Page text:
How can it be that in one day alone, six people are rescued during high surf conditions, four of whom are also trespassing illegally? All endangered their lives and had to be rescued by first responders. Fire chief Michael Gibson said of these six rescues, “Six individuals rescued on Thursday are fortunate to be alive.”
This all happened here on Kauai late last week.
Anini Beach was the site of the first incident. Two snorkelers were rescued, one a resident and one a visitor from Washington. The Hanalei Fire Department and the Roving Ski Patrol from the Ocean Safety Bureau responded to the emergency. Also helping was a surfer who came replete with a rescue tube found on many beaches. Lifeguards were responsible for one rescue, while the resident surfer was responsible for the other one, which took place 1/3 mile off-shore.
The snorkelers were found during huge 12-foot waves, which is mind-boggling to even think about. Once rescued, they both declined further medical treatment.
Four visitors rescued in dangerously high surf at Queen’s Bath.
The next rescue took place at the infamous Queen’s Bath in Princeville. Four visitors who hailed from Florida, Mississippi, Texas, and Wisconsin were rescued.
It required the assistance once again of the Hanalei Fire crew, with the help of Rescue 3 and Air 1 units. When they arrived, they again found dangerously high surf, seemingly enough for anyone to realize it was life-threatening, even if the clear “No Trespassing” signs should have been enough to stop anyone from entering.
One of the visitors sustained a leg injury, while another suffered multiple but not life-threatening injuries. Once removed from Queen’s Bath, three of the four declined medical treatment. One person was airlifted by helicopter and then transferred to the hospital.
No trespassing: Queen’s Bath closed for the winter, starting in October.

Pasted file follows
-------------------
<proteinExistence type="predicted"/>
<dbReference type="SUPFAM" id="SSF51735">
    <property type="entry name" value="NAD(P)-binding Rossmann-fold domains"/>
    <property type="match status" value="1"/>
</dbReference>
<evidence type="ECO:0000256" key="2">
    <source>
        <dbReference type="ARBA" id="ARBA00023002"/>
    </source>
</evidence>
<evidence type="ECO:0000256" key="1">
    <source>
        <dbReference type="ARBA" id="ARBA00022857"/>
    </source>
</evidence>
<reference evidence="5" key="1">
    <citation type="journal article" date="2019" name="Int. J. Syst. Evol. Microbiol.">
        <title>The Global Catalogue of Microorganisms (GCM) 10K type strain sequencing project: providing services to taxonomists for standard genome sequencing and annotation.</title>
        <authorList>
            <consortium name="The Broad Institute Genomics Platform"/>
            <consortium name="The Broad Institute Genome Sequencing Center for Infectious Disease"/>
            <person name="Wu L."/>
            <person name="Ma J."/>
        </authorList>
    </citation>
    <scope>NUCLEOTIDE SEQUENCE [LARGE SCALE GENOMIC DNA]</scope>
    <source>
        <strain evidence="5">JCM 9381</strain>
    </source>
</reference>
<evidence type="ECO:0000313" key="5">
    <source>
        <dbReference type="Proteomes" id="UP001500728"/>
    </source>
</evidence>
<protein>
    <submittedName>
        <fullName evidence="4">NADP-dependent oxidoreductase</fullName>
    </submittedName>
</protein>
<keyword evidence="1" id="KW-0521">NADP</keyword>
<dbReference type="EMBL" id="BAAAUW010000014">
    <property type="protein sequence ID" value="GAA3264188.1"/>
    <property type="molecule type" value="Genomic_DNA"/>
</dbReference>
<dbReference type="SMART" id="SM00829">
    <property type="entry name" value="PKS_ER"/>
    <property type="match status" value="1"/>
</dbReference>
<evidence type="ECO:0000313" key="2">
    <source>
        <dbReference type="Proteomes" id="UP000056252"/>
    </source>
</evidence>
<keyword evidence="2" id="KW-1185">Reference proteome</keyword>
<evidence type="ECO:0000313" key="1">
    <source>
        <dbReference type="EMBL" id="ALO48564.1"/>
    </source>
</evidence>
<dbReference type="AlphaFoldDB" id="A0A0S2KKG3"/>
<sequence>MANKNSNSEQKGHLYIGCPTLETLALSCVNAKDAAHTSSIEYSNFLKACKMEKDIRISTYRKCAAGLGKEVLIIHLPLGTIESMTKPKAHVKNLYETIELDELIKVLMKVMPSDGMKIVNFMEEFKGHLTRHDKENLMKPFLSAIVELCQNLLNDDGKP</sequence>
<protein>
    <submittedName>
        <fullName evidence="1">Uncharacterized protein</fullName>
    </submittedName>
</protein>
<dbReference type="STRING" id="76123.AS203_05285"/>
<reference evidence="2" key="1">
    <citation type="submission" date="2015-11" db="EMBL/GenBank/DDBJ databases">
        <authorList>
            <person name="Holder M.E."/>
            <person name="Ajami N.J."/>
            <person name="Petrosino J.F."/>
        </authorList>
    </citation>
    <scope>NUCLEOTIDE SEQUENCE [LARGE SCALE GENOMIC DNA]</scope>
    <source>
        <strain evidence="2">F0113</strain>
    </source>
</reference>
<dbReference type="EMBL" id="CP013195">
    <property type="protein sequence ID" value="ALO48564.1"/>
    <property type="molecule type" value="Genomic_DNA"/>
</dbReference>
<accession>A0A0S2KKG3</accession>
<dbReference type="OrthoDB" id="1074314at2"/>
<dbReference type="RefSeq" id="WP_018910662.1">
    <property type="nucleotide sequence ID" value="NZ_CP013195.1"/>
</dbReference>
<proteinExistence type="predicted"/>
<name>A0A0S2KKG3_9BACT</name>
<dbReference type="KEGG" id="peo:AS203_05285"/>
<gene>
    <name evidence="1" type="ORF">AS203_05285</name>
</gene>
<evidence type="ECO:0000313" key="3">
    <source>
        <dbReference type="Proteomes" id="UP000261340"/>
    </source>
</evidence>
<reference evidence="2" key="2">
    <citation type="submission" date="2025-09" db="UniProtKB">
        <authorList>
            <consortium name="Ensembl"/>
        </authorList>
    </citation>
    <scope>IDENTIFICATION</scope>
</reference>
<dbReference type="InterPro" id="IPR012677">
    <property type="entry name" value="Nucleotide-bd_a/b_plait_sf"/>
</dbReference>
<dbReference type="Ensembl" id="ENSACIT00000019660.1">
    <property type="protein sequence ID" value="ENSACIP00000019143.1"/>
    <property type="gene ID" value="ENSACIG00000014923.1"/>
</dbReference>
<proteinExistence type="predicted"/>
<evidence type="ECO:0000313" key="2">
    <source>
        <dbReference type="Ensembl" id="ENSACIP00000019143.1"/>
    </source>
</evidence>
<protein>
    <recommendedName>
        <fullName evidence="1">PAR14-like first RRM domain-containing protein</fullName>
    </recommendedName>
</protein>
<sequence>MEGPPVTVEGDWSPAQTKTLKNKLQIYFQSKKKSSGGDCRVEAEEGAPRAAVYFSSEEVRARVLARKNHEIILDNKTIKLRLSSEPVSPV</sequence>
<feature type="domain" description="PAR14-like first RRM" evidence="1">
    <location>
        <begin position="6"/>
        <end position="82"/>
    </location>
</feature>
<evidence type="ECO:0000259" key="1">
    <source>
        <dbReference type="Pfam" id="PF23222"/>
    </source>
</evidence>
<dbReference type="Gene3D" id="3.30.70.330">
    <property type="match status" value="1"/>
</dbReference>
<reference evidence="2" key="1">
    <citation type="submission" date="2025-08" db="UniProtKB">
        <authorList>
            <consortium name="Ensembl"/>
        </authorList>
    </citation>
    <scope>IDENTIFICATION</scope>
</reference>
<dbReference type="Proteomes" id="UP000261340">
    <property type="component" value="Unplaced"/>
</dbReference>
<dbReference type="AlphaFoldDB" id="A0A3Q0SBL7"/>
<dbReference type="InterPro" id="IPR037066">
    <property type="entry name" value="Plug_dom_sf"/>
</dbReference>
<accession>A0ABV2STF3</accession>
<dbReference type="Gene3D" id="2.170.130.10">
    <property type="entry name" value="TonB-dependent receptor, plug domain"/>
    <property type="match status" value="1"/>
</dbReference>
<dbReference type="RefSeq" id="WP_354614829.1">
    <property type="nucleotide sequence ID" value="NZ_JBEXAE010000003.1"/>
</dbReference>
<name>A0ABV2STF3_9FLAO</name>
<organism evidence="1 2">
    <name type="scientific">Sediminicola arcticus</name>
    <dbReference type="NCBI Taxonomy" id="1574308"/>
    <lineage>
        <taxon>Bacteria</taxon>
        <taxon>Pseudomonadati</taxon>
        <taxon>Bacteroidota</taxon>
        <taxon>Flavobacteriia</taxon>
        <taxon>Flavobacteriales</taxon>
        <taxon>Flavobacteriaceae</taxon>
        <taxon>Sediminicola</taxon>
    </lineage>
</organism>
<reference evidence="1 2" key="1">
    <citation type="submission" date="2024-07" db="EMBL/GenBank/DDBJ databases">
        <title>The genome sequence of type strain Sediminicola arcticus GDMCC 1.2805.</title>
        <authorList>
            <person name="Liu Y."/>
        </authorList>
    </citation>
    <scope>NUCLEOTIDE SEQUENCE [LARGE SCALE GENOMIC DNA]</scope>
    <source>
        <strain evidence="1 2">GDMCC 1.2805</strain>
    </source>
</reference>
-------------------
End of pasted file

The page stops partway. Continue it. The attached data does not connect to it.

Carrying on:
The sign on the locked gate at Queens Bath read as follows:
NO TRESPASSING WHEN LOCKED DUE TO HAZARDOUS CONDITIONS. VIOLATORS MAY BE CITED, PROSECUTED, AND CHARGED FOR RESCUE OR RECOVERY EXPENSES.
The gate is locked, and Queen’s Bath is off-limits in winter due to a high number of rescues and out of concern for public safety.
History of Queen’s Bath Deaths and Rescues.
Queen’s Bath consists of a lava shelf with a tide pool. It remains one of the most in-demand of all Kauai attractions and one of the most deadly. BOH editors hike down to it (when it is open and lawful) and can report that even the walk down and back is treacherous and has resulted in rescues.
Authorities have repeatedly added updated fencing and security to no avail. Visitors defeat any protective barriers that are erected.
Queen’s Bath is most deadly from fall until Spring when the gate is locked. But that doesn’t deter visitors intent on adding that experience to their bucket list. For some, it has been their last adventure. There have been at least five deaths in the past ten years and thirty in total. Typically they are people who are swept off the rocks by the waves, much like what occurs at equally dangerous Lumahai Beach.
Social media and tourist guides proclaim Queen’s Bath the ultimate Kauai adventure. On TripAdvisor, one person writes, “Overall: this is a must-do on Kauai!”
Endangering their own and rescuers’ lives, flagrant trespassing, and expensive rescues. What do you make of it?